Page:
Ebenezer Scrooge may have been right. New studies show that “giving” may help you live longer. Or to quote Jacob Marley, it would seem that “Mankind is your business.”
This time of year, it can be easy to forget the true spirit of the holidays. From the Black Friday deal promotions to the incessant commercials reminding us of all the things we desperately need to get as presents, we may get wrapped up in rampant consumerism. Instead, why not take a step back for a moment and remember all the opportunities this time of year can offer for giving as well–and not just material things. Surprise, giving to others just might help you avoid premature death.
A study from the University of Michigan Institute for Social Research in Ann Arbor, found that among older individuals, those who are giving to others have a lower risk of mortality.1 Swanbrow, Diane. “People who give, live longer, ISR study shows.” University of Michigan University Record. 18 November 2002. Accessed 15 December 2012. http://www.ur.umich.edu/0203/Nov18_02/15.shtml The people who offer some form of practical or emotional assistance to someone else have a 60 percent lower chance of dying than their peers who do not give to others or support anyone else. Perhaps that explains how Ebenezer Scrooge escaped an early grave.
All of the volunteers were involved in the Institute of Social Research’s Changing Lives of Older Couples study, a random sampling of 1,532 elderly married couples from the Detroit region.2 “Changing Lives of Older Couples.” University of Michigan Institute of Social Research. Accessed 16 December 2012. http://cloc.isr.umich.edu/ Each couple met with researchers in 1987 to answer a variety of lifestyle questions. Over the course of five years, the researchers followed up with these couples to obtain information about how their lives were changing and how well they were managing.
For this experiment, the scientists focused on 423 of the participating couples. In the 1987 interview, all of these couples were questioned about support they might provide for relatives, friends, and neighbors. This was defined as practical help such as offering to watch children, aiding in housework, running errands, or helping with transportation needs. Another portion of the interviews concentrated on how much emotional support there was between the husbands and wives. Were they able to provide emotional support as well as receive it from each other? The subjects also reported on whether or not they both communicated and listened to their spouse. In addition, they were asked about the extent of assistance they could expect from extended family, friends, or neighbors should it become necessary for them.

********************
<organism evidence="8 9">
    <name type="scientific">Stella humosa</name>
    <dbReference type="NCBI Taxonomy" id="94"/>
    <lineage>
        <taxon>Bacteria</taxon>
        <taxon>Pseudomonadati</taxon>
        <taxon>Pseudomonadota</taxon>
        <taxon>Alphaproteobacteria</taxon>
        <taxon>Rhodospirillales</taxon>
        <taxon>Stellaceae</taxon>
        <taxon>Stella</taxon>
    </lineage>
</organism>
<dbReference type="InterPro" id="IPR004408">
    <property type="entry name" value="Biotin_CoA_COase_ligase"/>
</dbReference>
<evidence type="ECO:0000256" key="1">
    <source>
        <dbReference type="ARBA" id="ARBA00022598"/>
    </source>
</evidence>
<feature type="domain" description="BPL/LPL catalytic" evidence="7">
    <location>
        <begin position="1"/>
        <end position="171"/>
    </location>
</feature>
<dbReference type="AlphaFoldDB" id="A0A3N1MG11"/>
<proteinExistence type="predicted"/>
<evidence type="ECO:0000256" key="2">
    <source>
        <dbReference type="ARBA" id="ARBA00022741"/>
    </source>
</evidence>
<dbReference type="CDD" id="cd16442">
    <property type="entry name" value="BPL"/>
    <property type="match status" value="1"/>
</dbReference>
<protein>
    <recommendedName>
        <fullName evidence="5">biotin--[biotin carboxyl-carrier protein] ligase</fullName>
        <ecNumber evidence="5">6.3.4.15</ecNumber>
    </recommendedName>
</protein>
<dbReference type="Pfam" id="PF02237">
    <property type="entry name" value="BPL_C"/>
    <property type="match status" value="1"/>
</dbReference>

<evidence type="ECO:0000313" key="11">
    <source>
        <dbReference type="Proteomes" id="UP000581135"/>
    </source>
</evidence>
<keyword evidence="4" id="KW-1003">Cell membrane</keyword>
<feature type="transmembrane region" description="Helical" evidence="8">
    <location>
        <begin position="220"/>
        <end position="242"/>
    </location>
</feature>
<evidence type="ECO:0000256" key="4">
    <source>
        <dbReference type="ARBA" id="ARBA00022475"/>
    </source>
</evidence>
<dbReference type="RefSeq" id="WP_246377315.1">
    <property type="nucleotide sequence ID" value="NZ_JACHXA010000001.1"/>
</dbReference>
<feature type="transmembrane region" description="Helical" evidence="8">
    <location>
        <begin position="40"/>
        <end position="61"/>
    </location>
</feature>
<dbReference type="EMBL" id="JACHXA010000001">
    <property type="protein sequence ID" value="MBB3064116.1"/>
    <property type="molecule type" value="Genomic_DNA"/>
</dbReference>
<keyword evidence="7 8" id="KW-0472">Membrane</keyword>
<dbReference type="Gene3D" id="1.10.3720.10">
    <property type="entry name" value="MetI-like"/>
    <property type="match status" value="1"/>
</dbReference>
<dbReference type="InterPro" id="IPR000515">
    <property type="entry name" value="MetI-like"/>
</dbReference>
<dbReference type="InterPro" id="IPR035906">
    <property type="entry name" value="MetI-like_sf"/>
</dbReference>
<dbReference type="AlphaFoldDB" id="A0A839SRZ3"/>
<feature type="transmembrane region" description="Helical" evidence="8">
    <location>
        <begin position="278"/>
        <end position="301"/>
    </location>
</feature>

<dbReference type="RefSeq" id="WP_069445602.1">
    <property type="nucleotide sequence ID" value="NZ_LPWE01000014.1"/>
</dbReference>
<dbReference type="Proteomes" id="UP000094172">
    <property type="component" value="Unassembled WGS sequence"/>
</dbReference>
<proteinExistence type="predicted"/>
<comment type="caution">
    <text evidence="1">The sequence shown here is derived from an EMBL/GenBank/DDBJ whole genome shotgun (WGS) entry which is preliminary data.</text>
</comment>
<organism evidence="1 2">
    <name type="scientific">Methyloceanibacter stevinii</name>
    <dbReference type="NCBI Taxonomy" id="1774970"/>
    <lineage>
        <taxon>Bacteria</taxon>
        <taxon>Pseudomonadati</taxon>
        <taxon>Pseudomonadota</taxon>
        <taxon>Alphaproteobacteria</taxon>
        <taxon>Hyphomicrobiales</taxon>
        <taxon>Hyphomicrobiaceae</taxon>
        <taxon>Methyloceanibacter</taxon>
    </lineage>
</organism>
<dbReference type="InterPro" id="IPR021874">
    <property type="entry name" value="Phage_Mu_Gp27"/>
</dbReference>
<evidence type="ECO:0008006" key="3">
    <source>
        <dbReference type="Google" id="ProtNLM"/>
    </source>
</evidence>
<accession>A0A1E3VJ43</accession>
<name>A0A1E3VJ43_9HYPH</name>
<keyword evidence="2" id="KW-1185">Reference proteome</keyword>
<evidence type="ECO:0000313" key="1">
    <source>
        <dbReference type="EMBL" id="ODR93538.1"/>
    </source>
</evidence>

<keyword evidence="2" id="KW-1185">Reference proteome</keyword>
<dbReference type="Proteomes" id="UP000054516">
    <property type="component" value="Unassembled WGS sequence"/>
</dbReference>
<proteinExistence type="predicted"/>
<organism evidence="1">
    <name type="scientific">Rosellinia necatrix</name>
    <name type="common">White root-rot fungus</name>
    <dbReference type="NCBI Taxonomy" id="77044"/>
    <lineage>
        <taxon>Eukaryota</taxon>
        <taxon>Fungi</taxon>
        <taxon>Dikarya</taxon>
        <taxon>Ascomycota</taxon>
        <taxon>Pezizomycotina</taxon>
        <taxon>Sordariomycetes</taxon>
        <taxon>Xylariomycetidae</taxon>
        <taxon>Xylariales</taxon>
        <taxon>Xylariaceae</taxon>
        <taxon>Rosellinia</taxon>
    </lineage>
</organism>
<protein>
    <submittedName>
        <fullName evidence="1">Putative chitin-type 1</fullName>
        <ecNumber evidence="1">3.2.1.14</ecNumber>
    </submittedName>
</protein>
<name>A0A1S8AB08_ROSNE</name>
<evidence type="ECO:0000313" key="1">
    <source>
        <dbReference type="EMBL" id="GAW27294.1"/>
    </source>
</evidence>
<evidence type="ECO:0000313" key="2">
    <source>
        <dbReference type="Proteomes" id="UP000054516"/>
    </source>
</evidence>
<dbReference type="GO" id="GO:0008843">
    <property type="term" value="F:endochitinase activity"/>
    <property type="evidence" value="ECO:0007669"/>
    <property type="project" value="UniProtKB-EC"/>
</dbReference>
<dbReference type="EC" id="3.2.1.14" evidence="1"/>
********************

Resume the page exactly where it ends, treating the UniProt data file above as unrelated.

By the end of the five-year period, 134 study participants had died. The scientists gathered all of this data and included a number of controls, such as the age, physical health, mental well-being, and gender of the volunteers. This helped sort out a number of influences that could potentially skew the analysis. For example, the oldest of the subjects who were in poor health might having been willing but unable to provide much support to others and died due to a pre-existing illness.
Once all of those mitigating factors were taken into account, the researchers still found that those who admitted to never helping others–“Bah! Humbug!”–faced twice the chance of dying as those who did offer to help people. And the good news was that 75 percent of the men and 72 percent of the women in the study said they had given some form of assistance within the previous year. “Mankind is my business!”
Curiously, those who took others up on their offers of help were found to have no improvement to their longevity. While it definitely feels good to know someone cares and is willing to help you, these findings suggest that is not the beneficial part of a relationship. Therefore, it truly is better to give than to receive.
Similar results have been noted in numerous other studies over the years, and it may have something to do with our brain chemistry. Research conducted at the National Institutes of Health in Bethesda, Maryland, in 2006 found that giving to charity produces brain activity in the areas involved in the sensation of pleasure, trust, and social interaction.3 Moll, Jorge, et al. “Human fronto-mesolimbic networks guide decisions about charitable donation.” Proceedings of the National Academy of Sciences. 17 October 2006. Accessed 16 December 2012. http://www.pnas.org/content/103/42/15623.abstract These positive feelings, along with a sense of connection to others, are vitally important to all of us, but especially to older segments of the population. “‘I don’t know what to do!’ cried Scrooge, laughing and crying in the same breath. ‘I’m as light as a feather, I’m as happy as an angel, I’m as merry as a school-boy. I’m as giddy as a drunken man.'”
So kudos to you if you are a source of support to those in your social network, no matter how young or old you are. If you are not naturally the giving sort, use the holiday spirit–and the thought that you might be adding years to your own life–to try to help someone else out. You just might like the feeling so much that it will become another healthy habit for you.
References [ + ]
|1.||↑||Swanbrow, Diane. “People who give, live longer, ISR study shows.” University of Michigan University Record. 18 November 2002. Accessed 15 December 2012. http://www.ur.umich.edu/0203/Nov18_02/15.shtml|
|2.||↑||“Changing Lives of Older Couples.” University of Michigan Institute of Social Research. Accessed 16 December 2012. http://cloc.isr.umich.edu/|
|3.||↑||Moll, Jorge, et al. “Human fronto-mesolimbic networks guide decisions about charitable donation.” Proceedings of the National Academy of Sciences. 17 October 2006. Accessed 16 December 2012. http://www.pnas.org/content/103/42/15623.abstract|